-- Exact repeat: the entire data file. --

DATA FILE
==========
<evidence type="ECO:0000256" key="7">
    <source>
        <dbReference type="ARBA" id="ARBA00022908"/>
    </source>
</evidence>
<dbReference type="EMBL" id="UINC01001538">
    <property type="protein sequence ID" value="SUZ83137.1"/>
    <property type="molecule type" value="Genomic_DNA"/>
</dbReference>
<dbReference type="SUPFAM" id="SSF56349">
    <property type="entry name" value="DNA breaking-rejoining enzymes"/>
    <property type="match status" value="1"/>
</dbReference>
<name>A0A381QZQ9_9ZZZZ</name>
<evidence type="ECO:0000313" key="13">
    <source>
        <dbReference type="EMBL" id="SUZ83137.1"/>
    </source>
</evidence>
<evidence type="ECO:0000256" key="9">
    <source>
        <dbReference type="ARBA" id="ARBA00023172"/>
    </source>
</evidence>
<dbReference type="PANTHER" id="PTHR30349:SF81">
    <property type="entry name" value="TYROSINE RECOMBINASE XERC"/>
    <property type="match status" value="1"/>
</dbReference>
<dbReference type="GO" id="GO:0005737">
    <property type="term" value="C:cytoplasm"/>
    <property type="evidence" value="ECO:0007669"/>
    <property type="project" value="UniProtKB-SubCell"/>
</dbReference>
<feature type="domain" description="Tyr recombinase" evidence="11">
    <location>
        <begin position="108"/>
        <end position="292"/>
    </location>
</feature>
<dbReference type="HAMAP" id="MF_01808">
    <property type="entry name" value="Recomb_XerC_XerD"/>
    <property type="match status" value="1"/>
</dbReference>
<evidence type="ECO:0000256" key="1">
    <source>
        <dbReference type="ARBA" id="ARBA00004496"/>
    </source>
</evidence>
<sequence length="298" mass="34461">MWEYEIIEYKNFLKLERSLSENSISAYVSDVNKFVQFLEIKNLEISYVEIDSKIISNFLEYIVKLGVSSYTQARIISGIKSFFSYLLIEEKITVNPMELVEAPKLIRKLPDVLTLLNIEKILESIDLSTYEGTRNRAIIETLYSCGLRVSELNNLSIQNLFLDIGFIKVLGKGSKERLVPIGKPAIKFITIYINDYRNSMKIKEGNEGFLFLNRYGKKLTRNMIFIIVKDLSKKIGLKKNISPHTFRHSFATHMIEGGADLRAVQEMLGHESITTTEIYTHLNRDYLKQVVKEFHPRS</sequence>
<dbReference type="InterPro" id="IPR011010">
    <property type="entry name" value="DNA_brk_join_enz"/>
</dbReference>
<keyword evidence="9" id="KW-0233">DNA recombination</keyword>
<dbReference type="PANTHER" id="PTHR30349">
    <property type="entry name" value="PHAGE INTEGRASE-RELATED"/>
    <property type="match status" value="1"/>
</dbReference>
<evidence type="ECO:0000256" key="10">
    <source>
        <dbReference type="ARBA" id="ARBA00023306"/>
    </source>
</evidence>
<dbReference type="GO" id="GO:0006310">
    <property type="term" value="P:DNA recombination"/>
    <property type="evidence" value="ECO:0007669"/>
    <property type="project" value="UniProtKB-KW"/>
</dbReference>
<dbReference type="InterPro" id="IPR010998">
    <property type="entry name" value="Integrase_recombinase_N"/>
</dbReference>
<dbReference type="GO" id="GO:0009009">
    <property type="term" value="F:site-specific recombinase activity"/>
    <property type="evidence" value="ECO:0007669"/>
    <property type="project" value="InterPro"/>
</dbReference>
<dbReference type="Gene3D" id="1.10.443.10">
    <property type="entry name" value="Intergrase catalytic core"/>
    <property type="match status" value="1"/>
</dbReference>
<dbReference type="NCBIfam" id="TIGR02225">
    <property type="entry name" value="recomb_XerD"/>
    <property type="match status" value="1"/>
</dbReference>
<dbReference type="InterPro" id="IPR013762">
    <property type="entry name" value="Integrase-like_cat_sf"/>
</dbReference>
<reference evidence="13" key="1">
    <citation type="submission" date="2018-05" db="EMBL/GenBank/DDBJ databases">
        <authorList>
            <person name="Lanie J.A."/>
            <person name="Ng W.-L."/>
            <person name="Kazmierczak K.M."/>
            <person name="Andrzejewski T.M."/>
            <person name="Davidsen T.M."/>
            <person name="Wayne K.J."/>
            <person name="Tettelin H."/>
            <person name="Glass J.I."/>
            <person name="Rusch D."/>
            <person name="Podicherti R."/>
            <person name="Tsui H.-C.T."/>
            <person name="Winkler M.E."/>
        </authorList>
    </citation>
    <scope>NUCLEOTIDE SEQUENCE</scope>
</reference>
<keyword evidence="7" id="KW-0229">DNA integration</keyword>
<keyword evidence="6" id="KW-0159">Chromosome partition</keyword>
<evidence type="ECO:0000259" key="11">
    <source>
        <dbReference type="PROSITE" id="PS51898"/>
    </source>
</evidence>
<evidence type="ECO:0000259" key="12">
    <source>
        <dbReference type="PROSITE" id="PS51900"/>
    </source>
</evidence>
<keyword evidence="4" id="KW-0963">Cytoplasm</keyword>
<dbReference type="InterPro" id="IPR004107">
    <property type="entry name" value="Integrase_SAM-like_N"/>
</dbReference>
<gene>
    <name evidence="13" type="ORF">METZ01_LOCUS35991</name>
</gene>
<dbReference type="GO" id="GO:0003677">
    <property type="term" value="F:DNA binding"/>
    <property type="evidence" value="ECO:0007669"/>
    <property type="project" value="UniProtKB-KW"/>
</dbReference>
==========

<evidence type="ECO:0000256" key="7">
    <source>
        <dbReference type="ARBA" id="ARBA00022908"/>
    </source>
</evidence>
<dbReference type="EMBL" id="UINC01001538">
    <property type="protein sequence ID" value="SUZ83137.1"/>
    <property type="molecule type" value="Genomic_DNA"/>
</dbReference>
<dbReference type="SUPFAM" id="SSF56349">
    <property type="entry name" value="DNA breaking-rejoining enzymes"/>
    <property type="match status" value="1"/>
</dbReference>
<name>A0A381QZQ9_9ZZZZ</name>
<evidence type="ECO:0000313" key="13">
    <source>
        <dbReference type="EMBL" id="SUZ83137.1"/>
    </source>
</evidence>
<evidence type="ECO:0000256" key="9">
    <source>
        <dbReference type="ARBA" id="ARBA00023172"/>
    </source>
</evidence>
<dbReference type="PANTHER" id="PTHR30349:SF81">
    <property type="entry name" value="TYROSINE RECOMBINASE XERC"/>
    <property type="match status" value="1"/>
</dbReference>
<dbReference type="GO" id="GO:0005737">
    <property type="term" value="C:cytoplasm"/>
    <property type="evidence" value="ECO:0007669"/>
    <property type="project" value="UniProtKB-SubCell"/>
</dbReference>
<feature type="domain" description="Tyr recombinase" evidence="11">
    <location>
        <begin position="108"/>
        <end position="292"/>
    </location>
</feature>
<dbReference type="HAMAP" id="MF_01808">
    <property type="entry name" value="Recomb_XerC_XerD"/>
    <property type="match status" value="1"/>
</dbReference>
<evidence type="ECO:0000256" key="1">
    <source>
        <dbReference type="ARBA" id="ARBA00004496"/>
    </source>
</evidence>
<sequence length="298" mass="34461">MWEYEIIEYKNFLKLERSLSENSISAYVSDVNKFVQFLEIKNLEISYVEIDSKIISNFLEYIVKLGVSSYTQARIISGIKSFFSYLLIEEKITVNPMELVEAPKLIRKLPDVLTLLNIEKILESIDLSTYEGTRNRAIIETLYSCGLRVSELNNLSIQNLFLDIGFIKVLGKGSKERLVPIGKPAIKFITIYINDYRNSMKIKEGNEGFLFLNRYGKKLTRNMIFIIVKDLSKKIGLKKNISPHTFRHSFATHMIEGGADLRAVQEMLGHESITTTEIYTHLNRDYLKQVVKEFHPRS</sequence>
<dbReference type="InterPro" id="IPR011010">
    <property type="entry name" value="DNA_brk_join_enz"/>
</dbReference>
<keyword evidence="9" id="KW-0233">DNA recombination</keyword>
<dbReference type="PANTHER" id="PTHR30349">
    <property type="entry name" value="PHAGE INTEGRASE-RELATED"/>
    <property type="match status" value="1"/>
</dbReference>
<evidence type="ECO:0000256" key="10">
    <source>
        <dbReference type="ARBA" id="ARBA00023306"/>
    </source>
</evidence>
<dbReference type="GO" id="GO:0006310">
    <property type="term" value="P:DNA recombination"/>
    <property type="evidence" value="ECO:0007669"/>
    <property type="project" value="UniProtKB-KW"/>
</dbReference>
<dbReference type="InterPro" id="IPR010998">
    <property type="entry name" value="Integrase_recombinase_N"/>
</dbReference>
<dbReference type="GO" id="GO:0009009">
    <property type="term" value="F:site-specific recombinase activity"/>
    <property type="evidence" value="ECO:0007669"/>
    <property type="project" value="InterPro"/>
</dbReference>
<dbReference type="Gene3D" id="1.10.443.10">
    <property type="entry name" value="Intergrase catalytic core"/>
    <property type="match status" value="1"/>
</dbReference>
<dbReference type="NCBIfam" id="TIGR02225">
    <property type="entry name" value="recomb_XerD"/>
    <property type="match status" value="1"/>
</dbReference>
<dbReference type="InterPro" id="IPR013762">
    <property type="entry name" value="Integrase-like_cat_sf"/>
</dbReference>
<reference evidence="13" key="1">
    <citation type="submission" date="2018-05" db="EMBL/GenBank/DDBJ databases">
        <authorList>
            <person name="Lanie J.A."/>
            <person name="Ng W.-L."/>
            <person name="Kazmierczak K.M."/>
            <person name="Andrzejewski T.M."/>
            <person name="Davidsen T.M."/>
            <person name="Wayne K.J."/>
            <person name="Tettelin H."/>
            <person name="Glass J.I."/>
            <person name="Rusch D."/>
            <person name="Podicherti R."/>
            <person name="Tsui H.-C.T."/>
            <person name="Winkler M.E."/>
        </authorList>
    </citation>
    <scope>NUCLEOTIDE SEQUENCE</scope>
</reference>
<keyword evidence="7" id="KW-0229">DNA integration</keyword>
<keyword evidence="6" id="KW-0159">Chromosome partition</keyword>
<evidence type="ECO:0000259" key="11">
    <source>
        <dbReference type="PROSITE" id="PS51898"/>
    </source>
</evidence>
<evidence type="ECO:0000259" key="12">
    <source>
        <dbReference type="PROSITE" id="PS51900"/>
    </source>
</evidence>
<keyword evidence="4" id="KW-0963">Cytoplasm</keyword>
<dbReference type="InterPro" id="IPR004107">
    <property type="entry name" value="Integrase_SAM-like_N"/>
</dbReference>
<gene>
    <name evidence="13" type="ORF">METZ01_LOCUS35991</name>
</gene>
<dbReference type="GO" id="GO:0003677">
    <property type="term" value="F:DNA binding"/>
    <property type="evidence" value="ECO:0007669"/>
    <property type="project" value="UniProtKB-KW"/>
</dbReference>